“I don’t like too much sag in the front, especially when it’s steep,” he tells us. “But there’s no point having 150mm of travel if the suspension is set up so hard that for 90 per cent of the ride it feels and performs like a 130mm bike. I hardly ever lock out the Float X rear shock but I usually climb in the ‘medium’ setting and descend in ‘medium’ or ‘open’ mode.”
The 780mm width and 15mm rise of Hans’s SQlab carbon bar are nothing unusual, but it has 16 degrees of backsweep, which is double that of a regular bar. This allows him to run an unfashionably long 70mm stem.
One of the perks of being a pro is getting your hands on pre-production parts
Is this a hangover from his trials days? Apparently not. “The larger sweep is an ergonomic decision,” he says. “It gives your arms a better position and improves steering. Most enduro motorbikes have that much sweep, and it allows for a slightly longer stem.”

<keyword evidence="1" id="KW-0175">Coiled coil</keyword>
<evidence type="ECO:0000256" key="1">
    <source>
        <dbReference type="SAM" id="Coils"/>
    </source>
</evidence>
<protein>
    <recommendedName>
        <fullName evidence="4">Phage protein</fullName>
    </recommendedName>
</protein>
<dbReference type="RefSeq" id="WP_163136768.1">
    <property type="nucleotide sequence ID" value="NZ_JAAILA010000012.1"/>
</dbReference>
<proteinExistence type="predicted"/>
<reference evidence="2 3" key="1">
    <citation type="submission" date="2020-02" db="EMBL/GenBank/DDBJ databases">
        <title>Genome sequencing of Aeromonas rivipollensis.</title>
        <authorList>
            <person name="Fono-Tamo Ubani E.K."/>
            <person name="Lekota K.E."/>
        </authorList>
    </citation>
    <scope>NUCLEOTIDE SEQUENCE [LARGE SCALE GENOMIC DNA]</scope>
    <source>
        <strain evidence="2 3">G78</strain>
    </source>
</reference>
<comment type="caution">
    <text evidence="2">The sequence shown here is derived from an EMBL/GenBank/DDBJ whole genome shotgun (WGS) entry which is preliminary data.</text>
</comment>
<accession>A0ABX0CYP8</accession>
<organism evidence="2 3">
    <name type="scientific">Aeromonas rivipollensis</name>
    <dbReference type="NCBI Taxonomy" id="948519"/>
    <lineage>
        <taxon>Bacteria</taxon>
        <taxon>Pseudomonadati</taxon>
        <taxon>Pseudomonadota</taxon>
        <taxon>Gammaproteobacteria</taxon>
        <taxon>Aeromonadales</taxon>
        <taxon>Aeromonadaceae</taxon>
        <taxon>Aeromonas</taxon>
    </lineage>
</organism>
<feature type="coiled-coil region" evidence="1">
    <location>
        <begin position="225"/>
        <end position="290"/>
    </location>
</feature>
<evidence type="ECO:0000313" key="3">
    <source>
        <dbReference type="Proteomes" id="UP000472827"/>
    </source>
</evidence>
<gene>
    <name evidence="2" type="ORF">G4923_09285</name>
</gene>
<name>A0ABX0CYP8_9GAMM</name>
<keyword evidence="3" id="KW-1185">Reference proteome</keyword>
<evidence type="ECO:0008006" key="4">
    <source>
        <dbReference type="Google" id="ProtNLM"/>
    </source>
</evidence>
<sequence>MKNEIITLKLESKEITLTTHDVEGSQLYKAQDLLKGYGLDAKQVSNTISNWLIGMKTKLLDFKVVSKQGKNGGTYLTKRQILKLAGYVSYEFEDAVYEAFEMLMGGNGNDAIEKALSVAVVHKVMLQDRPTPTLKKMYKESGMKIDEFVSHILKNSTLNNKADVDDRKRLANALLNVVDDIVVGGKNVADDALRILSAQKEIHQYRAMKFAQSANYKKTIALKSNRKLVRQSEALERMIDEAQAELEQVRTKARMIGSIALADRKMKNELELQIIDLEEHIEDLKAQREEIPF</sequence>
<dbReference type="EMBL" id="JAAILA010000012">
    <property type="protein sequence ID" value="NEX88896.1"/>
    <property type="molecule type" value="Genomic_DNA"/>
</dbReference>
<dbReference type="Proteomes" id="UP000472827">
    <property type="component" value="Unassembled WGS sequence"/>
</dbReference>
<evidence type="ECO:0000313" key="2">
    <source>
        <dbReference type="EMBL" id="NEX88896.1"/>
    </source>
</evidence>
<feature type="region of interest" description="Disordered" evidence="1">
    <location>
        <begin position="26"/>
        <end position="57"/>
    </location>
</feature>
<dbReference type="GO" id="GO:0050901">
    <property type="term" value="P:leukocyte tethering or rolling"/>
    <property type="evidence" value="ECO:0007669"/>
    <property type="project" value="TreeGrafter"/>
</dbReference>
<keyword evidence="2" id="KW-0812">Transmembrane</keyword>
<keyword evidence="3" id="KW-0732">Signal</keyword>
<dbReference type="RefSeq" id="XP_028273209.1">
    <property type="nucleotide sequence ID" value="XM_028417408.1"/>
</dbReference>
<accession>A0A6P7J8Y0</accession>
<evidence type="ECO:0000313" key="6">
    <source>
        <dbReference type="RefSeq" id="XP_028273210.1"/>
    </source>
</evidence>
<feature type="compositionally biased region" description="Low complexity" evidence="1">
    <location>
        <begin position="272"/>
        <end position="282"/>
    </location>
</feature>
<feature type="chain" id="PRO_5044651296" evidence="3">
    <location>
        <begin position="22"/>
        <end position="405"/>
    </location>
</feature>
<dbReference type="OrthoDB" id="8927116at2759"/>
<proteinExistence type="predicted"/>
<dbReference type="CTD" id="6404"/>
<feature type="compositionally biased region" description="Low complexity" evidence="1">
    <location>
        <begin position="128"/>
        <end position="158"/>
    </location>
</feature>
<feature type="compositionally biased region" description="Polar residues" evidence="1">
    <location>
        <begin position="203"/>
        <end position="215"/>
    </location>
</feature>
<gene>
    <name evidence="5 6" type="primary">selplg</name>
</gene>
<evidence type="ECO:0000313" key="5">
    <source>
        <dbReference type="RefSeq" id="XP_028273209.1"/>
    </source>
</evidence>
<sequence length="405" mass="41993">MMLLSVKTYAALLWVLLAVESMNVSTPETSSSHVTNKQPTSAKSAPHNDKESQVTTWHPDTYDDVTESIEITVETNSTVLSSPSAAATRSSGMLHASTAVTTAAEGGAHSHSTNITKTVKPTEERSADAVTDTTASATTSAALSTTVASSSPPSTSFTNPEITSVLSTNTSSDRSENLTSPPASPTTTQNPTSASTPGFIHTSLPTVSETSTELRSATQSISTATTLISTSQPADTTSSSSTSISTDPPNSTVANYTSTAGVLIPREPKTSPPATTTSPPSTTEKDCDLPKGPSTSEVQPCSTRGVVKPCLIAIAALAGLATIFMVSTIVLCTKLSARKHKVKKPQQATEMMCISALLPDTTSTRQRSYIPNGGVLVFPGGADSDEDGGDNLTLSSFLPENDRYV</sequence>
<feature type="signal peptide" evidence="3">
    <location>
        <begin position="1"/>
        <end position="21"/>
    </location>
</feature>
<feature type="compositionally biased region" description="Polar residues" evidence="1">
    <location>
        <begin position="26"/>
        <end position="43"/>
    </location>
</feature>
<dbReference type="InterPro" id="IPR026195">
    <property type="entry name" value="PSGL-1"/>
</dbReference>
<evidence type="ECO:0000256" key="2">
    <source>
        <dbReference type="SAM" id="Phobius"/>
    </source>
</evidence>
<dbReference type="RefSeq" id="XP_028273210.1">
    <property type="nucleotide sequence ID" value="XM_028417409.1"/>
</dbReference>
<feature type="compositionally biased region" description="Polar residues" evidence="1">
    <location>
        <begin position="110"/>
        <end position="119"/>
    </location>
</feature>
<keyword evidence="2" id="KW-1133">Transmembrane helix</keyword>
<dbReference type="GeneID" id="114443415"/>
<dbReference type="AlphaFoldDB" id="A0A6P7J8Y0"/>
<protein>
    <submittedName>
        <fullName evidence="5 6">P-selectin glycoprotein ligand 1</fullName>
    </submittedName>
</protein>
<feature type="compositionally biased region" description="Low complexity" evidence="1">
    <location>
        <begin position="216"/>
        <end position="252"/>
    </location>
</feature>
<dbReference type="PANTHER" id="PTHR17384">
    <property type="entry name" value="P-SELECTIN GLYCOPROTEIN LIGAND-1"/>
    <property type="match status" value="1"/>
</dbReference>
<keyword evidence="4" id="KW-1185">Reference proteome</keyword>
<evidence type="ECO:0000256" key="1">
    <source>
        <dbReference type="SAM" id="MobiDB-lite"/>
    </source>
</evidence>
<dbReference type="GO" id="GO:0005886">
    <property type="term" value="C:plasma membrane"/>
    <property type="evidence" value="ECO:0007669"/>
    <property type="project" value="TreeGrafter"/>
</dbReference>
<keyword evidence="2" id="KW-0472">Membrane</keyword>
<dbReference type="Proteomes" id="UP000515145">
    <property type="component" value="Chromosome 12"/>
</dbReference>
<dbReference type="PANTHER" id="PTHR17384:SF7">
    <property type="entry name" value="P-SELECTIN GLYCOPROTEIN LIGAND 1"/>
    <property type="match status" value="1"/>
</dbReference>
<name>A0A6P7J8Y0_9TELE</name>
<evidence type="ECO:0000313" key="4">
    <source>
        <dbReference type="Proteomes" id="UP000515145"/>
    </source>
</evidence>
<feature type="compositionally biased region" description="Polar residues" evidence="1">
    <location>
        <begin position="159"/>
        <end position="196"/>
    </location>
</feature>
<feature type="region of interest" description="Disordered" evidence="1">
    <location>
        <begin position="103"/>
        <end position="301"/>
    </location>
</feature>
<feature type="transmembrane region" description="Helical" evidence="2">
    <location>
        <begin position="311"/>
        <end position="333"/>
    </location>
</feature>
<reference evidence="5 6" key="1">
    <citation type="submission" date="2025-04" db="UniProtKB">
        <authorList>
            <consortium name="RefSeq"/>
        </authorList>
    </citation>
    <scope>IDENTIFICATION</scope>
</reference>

When you’re ascending steep mountainsides, a big gear range is essential. Twin chainrings and an 11-40t cassette allow Hans to pedal up all but the steepest pitches. Shimano’s electronic Di2 system takes care of shifting, and the whole groupset, including the cranks, is from their top-of-the-line XTR range.
One of the perks of being a pro is getting your hands on pre-production parts, such as the 2.4in Chongo and Tempter tyres from Duro that Hans is running. Another prototype product is the 150mm CrankBrothers Highline dropper post – a component that he says is a must for his style of riding.
So, what makes this Hans’s go-to bike? “I love its versatility,” he says. “It pedals and climbs well, you can use it for trail riding, shred bike park runs and do adventure trips.”
The places he’s taken this bike to already read like any mountain biker’s bucket list. Back home in Southern California, he’s already planning his next challenge – the Trans Angeles, a four-day stage ride that traverses the mountains around Los Angeles and Catalina Island. It really does seem that there’s no stopping Hans ‘No Way’
Why’s it super?